olmert worried 298.88.
(photo credit: AP)
Schools throughout the North and in communities near the Gaza Strip will get special help during the coming school year, according to a well-funded plan approved unanimously in a special meeting of the cabinet for the rehabilitation of the North on Tuesday.
"This brings the good tidings of change for the educational system in the North," Prime Minister Ehud Olmert said of the decision.
Presented by Education Minister Yuli Tamir, the "Turning Our Hearts to the North" plan will devote some NIS 700 million to rehabilitating 1,078 schools and their educational staff in the North and in communities bordering the Gaza Strip. It marks the latest in a series of initiatives on the part of the government and non-governmental organizations to rehabilitate the devastated economy and social life of more 100 municipalities and local councils affected by the rockets of Hizbullah or Palestinian terror groups.
The funds, half of which will come from the state budget and half from external sources, will go toward financing several significant upgrades in the educational system. The non-state funds, some NIS 340m., will come from the Jewish Agency, the International Fellowship of Christians and Jews, Mifal Hapayis, United Jewish Communities, the Sacta-Rashi Foundation, the Joint Distribution Committee and other donors.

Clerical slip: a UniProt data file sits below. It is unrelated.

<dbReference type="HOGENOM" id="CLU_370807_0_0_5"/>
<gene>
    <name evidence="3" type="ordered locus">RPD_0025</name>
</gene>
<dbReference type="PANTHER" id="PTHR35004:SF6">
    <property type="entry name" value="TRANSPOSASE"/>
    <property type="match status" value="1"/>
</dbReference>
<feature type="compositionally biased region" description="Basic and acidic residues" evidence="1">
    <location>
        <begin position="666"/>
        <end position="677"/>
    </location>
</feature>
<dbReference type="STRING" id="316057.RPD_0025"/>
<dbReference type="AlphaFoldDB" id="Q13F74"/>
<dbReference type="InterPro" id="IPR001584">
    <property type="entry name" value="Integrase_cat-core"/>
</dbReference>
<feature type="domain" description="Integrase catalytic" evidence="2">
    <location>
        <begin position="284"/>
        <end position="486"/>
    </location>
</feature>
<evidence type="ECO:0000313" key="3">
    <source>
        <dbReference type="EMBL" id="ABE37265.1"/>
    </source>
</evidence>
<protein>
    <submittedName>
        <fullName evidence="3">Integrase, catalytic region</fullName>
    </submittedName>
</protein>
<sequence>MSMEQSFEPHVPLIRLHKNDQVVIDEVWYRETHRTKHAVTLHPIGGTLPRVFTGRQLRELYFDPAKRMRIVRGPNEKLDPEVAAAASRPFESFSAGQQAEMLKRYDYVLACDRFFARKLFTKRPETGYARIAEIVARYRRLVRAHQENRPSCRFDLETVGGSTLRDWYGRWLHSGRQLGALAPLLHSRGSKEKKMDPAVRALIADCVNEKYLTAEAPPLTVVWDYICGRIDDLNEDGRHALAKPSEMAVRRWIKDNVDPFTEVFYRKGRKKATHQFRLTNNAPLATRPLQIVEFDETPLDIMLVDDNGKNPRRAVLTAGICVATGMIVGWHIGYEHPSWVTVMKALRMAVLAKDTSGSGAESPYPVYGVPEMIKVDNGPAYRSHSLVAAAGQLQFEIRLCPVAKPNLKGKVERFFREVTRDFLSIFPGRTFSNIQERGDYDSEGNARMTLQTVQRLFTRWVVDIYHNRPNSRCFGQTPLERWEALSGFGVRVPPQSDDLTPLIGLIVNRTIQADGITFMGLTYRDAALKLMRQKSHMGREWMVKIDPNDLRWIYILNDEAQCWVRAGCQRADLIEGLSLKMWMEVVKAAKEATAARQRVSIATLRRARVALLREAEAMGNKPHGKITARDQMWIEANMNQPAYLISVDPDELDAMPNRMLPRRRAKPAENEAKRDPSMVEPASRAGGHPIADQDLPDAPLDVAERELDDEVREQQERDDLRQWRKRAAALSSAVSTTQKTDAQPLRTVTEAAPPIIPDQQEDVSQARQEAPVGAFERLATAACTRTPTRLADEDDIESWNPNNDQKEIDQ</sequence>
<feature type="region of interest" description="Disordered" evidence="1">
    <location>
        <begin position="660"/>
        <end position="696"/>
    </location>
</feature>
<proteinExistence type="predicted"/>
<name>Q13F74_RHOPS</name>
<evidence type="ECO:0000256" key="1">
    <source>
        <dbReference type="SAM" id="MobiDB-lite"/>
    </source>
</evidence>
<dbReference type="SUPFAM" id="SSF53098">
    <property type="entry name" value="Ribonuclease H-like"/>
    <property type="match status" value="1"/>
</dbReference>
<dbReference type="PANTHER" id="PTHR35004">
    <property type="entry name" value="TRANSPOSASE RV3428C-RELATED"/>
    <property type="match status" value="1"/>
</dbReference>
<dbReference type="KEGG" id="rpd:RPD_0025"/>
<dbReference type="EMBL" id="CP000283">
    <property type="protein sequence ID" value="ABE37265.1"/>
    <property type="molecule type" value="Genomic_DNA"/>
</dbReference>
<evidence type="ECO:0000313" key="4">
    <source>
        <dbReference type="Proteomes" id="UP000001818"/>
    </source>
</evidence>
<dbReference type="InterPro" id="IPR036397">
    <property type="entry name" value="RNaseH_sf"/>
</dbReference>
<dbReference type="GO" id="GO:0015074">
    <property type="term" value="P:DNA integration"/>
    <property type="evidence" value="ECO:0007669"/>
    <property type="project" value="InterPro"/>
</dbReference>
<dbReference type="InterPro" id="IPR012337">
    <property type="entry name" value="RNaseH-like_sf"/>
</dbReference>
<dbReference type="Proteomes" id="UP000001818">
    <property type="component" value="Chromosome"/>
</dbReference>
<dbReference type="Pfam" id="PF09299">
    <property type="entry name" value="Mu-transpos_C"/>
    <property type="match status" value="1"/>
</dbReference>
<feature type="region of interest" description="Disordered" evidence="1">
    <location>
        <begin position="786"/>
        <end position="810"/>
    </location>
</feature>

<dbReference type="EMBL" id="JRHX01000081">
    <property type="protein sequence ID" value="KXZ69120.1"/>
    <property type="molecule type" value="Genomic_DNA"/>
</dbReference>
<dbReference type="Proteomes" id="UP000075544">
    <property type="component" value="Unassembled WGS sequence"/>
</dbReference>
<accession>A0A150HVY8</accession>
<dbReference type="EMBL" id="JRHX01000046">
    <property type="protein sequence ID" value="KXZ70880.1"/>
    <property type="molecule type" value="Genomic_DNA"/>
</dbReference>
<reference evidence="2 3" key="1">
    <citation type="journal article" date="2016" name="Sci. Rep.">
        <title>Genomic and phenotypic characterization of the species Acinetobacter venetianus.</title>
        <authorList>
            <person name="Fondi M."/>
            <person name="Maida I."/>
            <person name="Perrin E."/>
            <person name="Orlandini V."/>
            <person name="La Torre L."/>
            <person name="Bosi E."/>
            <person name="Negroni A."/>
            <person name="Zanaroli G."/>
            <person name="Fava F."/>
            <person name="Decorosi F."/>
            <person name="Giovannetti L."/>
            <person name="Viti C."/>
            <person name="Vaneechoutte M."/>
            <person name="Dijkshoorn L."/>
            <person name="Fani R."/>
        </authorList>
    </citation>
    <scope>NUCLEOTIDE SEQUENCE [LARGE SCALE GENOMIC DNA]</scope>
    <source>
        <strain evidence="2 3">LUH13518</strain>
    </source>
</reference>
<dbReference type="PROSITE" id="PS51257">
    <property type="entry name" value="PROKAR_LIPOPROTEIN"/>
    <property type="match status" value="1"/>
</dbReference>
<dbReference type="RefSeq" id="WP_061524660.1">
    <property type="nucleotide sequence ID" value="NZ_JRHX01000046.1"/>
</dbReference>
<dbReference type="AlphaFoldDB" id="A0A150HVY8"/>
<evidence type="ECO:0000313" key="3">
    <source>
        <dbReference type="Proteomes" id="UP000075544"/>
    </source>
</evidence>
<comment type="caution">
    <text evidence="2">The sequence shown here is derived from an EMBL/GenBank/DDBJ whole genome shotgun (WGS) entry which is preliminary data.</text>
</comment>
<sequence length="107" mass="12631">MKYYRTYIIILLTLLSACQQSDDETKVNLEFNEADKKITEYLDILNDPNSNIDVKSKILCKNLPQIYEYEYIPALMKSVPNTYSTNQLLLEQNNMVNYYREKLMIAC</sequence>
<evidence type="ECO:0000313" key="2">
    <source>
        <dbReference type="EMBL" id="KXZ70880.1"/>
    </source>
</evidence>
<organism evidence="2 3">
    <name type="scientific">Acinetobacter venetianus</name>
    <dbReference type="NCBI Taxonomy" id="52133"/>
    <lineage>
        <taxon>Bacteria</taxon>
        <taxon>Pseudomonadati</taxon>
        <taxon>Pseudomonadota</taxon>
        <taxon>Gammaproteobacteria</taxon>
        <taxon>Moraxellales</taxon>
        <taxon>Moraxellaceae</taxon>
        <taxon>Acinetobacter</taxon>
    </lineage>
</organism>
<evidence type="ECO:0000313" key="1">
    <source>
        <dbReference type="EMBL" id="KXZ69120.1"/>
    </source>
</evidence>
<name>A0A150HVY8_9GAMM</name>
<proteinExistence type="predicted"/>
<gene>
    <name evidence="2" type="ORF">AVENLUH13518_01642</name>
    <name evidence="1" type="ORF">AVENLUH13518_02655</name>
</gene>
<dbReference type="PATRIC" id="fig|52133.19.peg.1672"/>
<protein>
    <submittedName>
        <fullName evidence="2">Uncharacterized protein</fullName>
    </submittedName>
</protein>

NIS 40m. will go toward splitting up first- and second-grade classes, allowing some 40,000 children to learn in smaller classes. Another NIS 40m. will go toward extra study hours for some 18,000 high school students to prepare them for matriculation exams. The Education Ministry will also invest some NIS 45m. in 50 of the lowest-performing schools to bring them up to the national standard.
In addition, the plan includes programs for training teachers and principals, particularly in issues related to post-war trauma among the schoolchildren, as part of a two-year, NIS 20m. project to empower the educational staffs in the affected areas. An additional NIS 30m. will go toward subsidizing parents' fees for cultural activities, trips and school supplies, and for improving school libraries.
The program will also contribute NIS 440m. toward improving the physical environment in classrooms in some 500 schools, along with "comprehensive" refurbishing of 70 school buildings. While there has been some disagreement over who will cover the cost, the cabinet also approved the construction of 350 new classrooms.
Olmert told the ministers that "education has a particularly high place in this government's priorities, evidenced both in the 2007 state budget and in the plan for the rehabilitation of the North."
The government's coordinator for the rehabilitation of northern infrastructure, Maj.-Gen. (res.) Amos Yaron, told the cabinet that of 140 families whose homes were destroyed in the war, 120 have reached compensation settlements with the Finance Ministry, and 72 families remain in state-funded accommodations until the restoration of their homes is complete. The figure is down from 88 last week.
The cabinet for the rehabilitation of the North was established and is headed by the prime minister, and allows for planning and implementing rehabilitation projects at the highest levels of government.
The general plan for the rehabilitation of the North was approved by the government in mid-September, and is expected to cost some NIS 2.8 billion in government funds and another NIS 1.2 billion from NGOs and private donors by the end of 2007.